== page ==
Friday, September 05, 2008

Chesterton on Lambeth '09

He wasn't writing about last month's Lambeth Conference, of course; he was writing a hundred years ago about the decay of English institutions, particularly of Parliament. He traced this decay to something built in at the root: the English tendency to accept and even nourish paradoxes and "anomalies", thinking that somehow their own native genius will permit them to square circles, fit square pegs into round holes, have their cake and eat it too - name your favourite cliché, it all comes down to making something inherently unworkable work.

Chesterton was right to see that the old fiddles and fudges were no longer working, but an interesting question was why they ever worked in the first place. I think they worked for awhile because they didn't really matter - they worked because the people using them were united and devoted to something outside themselves. They could use any tool and make it work. That was no longer the case by the early 20th century, and the same decline is now visible in the Anglican Church and it's offshoots.

One shouldn't be surprised, as the Anglican Church exported the roots that would eventually destroy it along with the plant when it spread abroad. And now the same tendency to try to "get away with" incoherent, contradictory ideas is as visible in the Church as it was in Parliament in Chesterton's day.

This was the paragraph I came across that inspired these little reflections; he was talking about the sly little manoeuvres that those adept at parliamentary procedures could implement to block their opponents from acting on or even discussing uncomfortable subjects:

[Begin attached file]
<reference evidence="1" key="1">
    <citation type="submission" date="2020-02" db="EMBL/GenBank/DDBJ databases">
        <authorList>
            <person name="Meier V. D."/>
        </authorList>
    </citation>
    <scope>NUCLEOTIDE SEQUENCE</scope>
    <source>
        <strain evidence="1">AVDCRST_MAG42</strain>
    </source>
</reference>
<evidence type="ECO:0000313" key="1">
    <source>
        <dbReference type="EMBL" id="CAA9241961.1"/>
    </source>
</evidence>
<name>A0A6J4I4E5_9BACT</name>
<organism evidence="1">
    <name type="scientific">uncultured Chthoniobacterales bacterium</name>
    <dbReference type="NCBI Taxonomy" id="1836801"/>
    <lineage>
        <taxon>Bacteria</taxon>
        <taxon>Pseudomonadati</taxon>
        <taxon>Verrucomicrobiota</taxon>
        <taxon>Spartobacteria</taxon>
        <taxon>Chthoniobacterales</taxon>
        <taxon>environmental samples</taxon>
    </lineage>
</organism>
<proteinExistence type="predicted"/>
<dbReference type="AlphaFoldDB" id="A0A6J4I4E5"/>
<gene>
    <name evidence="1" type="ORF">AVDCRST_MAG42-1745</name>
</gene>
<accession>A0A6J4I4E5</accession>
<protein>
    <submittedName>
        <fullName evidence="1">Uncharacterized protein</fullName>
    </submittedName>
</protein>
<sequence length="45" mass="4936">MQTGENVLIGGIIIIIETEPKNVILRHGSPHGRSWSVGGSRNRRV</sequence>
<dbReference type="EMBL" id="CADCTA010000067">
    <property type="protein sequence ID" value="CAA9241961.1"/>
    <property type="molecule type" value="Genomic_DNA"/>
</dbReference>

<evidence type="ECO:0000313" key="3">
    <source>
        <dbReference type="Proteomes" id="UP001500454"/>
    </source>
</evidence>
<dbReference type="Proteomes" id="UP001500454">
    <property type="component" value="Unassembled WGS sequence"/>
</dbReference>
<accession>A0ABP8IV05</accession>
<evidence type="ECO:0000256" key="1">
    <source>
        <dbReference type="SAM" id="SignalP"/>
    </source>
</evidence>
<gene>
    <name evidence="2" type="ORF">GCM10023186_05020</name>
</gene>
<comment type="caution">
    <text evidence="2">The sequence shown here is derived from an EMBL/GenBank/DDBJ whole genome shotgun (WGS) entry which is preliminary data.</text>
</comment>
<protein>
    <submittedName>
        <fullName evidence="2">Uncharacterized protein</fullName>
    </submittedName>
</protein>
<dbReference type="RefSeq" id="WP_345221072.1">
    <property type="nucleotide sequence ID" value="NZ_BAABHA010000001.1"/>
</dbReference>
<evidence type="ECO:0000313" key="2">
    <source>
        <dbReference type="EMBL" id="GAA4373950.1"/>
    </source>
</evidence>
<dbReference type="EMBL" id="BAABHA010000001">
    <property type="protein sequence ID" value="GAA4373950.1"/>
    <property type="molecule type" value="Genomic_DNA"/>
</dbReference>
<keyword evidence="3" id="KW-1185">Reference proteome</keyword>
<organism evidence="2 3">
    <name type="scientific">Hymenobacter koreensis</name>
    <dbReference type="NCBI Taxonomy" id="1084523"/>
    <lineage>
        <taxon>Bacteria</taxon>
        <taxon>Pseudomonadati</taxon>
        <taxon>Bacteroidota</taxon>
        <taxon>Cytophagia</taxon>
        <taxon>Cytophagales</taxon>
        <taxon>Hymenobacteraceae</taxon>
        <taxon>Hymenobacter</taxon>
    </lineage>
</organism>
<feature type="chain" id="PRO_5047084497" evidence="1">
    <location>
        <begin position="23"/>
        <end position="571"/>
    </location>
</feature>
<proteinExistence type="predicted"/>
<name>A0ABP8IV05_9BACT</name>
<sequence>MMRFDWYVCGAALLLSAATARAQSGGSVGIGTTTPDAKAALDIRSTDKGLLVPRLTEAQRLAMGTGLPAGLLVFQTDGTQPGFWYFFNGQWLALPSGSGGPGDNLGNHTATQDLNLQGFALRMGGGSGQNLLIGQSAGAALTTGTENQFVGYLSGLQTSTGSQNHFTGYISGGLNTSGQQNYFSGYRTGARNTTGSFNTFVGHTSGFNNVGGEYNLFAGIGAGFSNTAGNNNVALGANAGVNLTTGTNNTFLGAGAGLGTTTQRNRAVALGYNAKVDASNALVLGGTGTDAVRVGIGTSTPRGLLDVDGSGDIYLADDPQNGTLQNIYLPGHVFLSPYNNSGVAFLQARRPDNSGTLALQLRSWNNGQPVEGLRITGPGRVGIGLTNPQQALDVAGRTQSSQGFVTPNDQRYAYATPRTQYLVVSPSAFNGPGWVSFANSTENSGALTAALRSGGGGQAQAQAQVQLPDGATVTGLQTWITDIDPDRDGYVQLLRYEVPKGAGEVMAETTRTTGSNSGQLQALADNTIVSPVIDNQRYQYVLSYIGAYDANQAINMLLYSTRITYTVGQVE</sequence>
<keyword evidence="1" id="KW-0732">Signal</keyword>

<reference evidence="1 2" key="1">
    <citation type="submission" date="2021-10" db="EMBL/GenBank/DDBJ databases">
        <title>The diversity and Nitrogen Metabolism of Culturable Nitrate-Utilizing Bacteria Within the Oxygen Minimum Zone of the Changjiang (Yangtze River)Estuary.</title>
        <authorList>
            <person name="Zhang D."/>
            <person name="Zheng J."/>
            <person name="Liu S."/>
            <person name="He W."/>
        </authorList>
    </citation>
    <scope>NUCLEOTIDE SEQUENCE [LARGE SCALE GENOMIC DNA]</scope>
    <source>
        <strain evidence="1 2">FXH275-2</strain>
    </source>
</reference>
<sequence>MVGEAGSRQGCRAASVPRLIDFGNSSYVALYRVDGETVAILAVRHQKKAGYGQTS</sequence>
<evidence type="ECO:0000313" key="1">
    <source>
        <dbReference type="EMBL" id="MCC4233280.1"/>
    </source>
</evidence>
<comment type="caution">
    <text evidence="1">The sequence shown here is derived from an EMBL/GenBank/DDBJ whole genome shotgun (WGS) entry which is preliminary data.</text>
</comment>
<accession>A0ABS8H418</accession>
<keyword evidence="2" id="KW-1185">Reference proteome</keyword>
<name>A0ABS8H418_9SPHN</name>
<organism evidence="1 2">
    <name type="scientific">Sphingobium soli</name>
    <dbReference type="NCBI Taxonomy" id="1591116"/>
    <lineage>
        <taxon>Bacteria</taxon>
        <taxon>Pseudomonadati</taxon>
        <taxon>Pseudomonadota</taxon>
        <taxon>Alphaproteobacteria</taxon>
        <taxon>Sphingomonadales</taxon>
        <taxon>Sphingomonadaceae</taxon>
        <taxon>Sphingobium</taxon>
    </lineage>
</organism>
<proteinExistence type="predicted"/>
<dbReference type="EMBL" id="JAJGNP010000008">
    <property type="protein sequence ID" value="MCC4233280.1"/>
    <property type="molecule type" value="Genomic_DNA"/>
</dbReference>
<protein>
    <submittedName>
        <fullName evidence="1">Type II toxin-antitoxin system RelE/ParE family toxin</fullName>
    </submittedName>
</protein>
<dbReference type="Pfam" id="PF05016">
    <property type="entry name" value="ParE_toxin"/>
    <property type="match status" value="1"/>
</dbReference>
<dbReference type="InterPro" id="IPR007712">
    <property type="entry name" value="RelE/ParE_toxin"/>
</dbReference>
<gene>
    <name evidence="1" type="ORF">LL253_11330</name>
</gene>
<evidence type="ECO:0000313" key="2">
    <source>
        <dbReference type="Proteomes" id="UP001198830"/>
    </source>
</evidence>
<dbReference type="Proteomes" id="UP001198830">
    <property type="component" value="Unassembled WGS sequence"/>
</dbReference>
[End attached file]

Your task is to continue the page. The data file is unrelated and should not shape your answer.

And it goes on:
This intellectually lawless element in our Constitution has recently been growing more and more dangerous; it has the danger of every lawless thing, that at last it becomes mean. Men are no longer careless of their irrational system because it enables them to do the right thing. They are now very careful of their irrational system because (when deeply studied and dexterously applied) it enables them to do the wrong thing. A strong case of this is the increasing use of the quite absurd and atrocious fiction commonly called the blocking motion. Jones wants to move something; Brown does not want to move anything. But Brown can stop Jones from saying what he wants to say by the power and importance of the thing which he, Brown, does not want to say. This is indecent in its folly; it would not be endured for an instant in any meeting of ordinary Zulus. (Interesting turn of phrase! - ed.)

I think it's pretty obvious that this is the state of play in the COE, as witness by the Herculean labours of Rowan Williams to deploy his authority to deliberately thwart any attempt to deal with the problems that more than 2/3 of his church wanted alleviated. And it's also obvious, and will become more obvious, in TEC, as was made evident by the shameless attempt to bulldoze punitive sanctions against Bishop Schofield of San Joaquin. The mere fact that the CYA campaign that immediately started in the wake of this ham-fisted exercise in brutalism relied heavily on the opinion of "The Parliamentarian" shows how degenerate the church government has become. The name of the game now is to get one's own way at all costs; in such an atmosphere, weasels who can squeeze through little holes and bendy tunnels are highly prized and relied upon, and we can expect to see them further magnified into persons of importance at the upcoming House of Bishops meeting later in September.

1 Comments:

Blogger Allen Lewis said...

"...in such an atmosphere, weasels who can squeeze through little holes and bendy tunnels are highly prized and relied upon, and we can expect to see them further magnified into persons of importance at the upcoming House of Bishops meeting later in September."

I think they ought to rename it to the House of Weasels. It would definitely be a more honest name. I have not thought of a new name for the House of Deputies yet.

7:20 pm  

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